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dc.contributor.authorBolton, Shawna N.
dc.date.accessioned2015-10-12T14:30:32Zen
dc.date.available2015-10-12T14:30:32Zen
dc.date.issued2015
dc.identifier.urihttp://hdl.handle.net/2436/579577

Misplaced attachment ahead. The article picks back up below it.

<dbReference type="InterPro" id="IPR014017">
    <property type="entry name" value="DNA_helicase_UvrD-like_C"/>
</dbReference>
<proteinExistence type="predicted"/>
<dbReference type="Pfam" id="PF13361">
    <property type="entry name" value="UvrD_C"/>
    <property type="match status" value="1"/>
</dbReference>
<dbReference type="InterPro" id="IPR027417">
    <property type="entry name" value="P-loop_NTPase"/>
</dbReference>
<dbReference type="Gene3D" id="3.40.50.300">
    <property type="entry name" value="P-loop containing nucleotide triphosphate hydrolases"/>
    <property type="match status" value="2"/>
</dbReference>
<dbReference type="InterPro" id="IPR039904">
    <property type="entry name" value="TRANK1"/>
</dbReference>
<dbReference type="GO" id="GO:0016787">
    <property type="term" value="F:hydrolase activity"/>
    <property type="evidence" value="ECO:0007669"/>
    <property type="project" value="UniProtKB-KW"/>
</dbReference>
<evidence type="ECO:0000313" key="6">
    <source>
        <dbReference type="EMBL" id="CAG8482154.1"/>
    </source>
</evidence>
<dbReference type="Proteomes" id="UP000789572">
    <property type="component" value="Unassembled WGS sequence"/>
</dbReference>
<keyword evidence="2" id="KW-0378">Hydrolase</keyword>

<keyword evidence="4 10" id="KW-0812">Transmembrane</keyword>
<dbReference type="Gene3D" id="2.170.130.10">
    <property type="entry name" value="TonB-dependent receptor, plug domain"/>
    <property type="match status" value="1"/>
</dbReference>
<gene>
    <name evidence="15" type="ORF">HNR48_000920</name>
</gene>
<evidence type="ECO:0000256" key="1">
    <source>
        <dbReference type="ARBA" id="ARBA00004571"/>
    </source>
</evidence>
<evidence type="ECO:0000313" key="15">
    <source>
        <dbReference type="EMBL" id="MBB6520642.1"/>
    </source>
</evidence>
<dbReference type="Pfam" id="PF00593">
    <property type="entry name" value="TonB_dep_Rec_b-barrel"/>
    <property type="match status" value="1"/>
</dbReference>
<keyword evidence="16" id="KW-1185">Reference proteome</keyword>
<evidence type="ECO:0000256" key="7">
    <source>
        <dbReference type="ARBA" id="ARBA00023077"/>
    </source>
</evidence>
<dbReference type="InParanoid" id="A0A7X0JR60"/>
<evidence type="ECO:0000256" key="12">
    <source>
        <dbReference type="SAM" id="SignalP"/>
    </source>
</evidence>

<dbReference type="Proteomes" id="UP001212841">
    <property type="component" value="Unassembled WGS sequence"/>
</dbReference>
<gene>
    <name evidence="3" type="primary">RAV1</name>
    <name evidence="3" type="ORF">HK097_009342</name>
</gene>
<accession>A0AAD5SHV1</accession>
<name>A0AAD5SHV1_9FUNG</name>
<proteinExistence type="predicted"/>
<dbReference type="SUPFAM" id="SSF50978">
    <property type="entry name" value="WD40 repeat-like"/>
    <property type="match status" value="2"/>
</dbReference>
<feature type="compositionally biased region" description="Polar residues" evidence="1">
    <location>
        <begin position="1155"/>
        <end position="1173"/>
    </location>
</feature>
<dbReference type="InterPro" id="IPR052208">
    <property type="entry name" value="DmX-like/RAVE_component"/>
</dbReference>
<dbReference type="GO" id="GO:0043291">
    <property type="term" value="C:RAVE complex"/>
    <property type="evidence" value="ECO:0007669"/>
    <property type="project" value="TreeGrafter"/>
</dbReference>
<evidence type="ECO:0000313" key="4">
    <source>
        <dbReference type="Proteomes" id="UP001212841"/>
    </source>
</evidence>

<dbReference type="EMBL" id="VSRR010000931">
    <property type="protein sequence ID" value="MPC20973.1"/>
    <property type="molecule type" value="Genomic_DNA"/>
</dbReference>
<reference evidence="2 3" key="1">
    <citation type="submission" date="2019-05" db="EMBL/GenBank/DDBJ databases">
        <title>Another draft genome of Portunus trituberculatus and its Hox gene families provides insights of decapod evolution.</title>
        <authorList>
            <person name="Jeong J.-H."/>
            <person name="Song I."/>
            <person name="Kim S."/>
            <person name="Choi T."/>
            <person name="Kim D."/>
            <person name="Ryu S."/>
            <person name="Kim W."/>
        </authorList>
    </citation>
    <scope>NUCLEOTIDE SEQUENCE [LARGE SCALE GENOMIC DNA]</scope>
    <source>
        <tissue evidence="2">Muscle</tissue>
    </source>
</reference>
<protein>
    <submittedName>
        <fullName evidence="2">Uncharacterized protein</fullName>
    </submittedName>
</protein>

dc.description.abstractPost mortem interval (PMI – the time elapsed since death and discovery) is important to medicolegal investigations. It helps to construct crucial time lines and assists with the identification of unknown persons by inclusion or exclusion of a suspect’s known movements. Accurate methodologies for establishing PMI are limited to about 48-hours. Such methods involve use of increasing levels of potassium in vitreous humour, and algor mortis. This study is two-fold. Firstly, it explores the biomolecular changes in degrading porcine cartilage buried in soil environments and its potential to determine PMI in the crucial two days to two months period. Trotters were interred in a number of graves at two distinct locations exhibiting dissimilar soil environments. Weekly disinterments (for 6 weeks) resulted in dissection for cartilage samples which were processed for protein immunoblot analyses and cell vitality assays. Results demonstrate that aggrecan, a major structural proteoglycan, produces high (230kDa) and low (38kDa) molecular weight cross-reactive polypeptides (CRPs) within cartilage extracellular matrix. The 230kDa CRP degrades in a reproducible manner irrespective of the different soil environments utilised. As PMI increases, aggrecan diminishes and degrades forming heterogeneous subpopulations with time. Immunodetection of aggrecan ceases when joint exposure to the soil environment occurs. At this time, aggrecan is metabolised by soil microbes. The molecular breakdown of cartilage proteoglycans has potential for use as a reliable indicator of PMI, irrespective of differing soil environments, beyond the 48-hours period. Likewise, vitality assays also demonstrated viable chondrocytes for as long as 35 PM days. The second component of this study examined the fungal activity associated with trotters buried below ground. Results indicate that fungal growth was considerably influenced by soil chemistry and changes in the environment. Fungal colonisation did not demonstrate temporal patterns of succession. The results of this study indicate that cartilage has the potential to prolong PMI determination well beyond the current 48- and 100-hour limitations posed by various other soft tissue methods. Moreover, the long-term post mortem viability of chondrocytes presents an opportunity to explore DNA extraction from these cells for the purpose of establishing a positive identification for unidentified remains. On the contrary, the growth and colonisation patterns of post putrefactive fungi in relation to decomposing porcine trotters proved to be futile for estimating PMI. Therefore, fungi may not be a suitable candidate for evaluating PMI during the early phase fungal activity.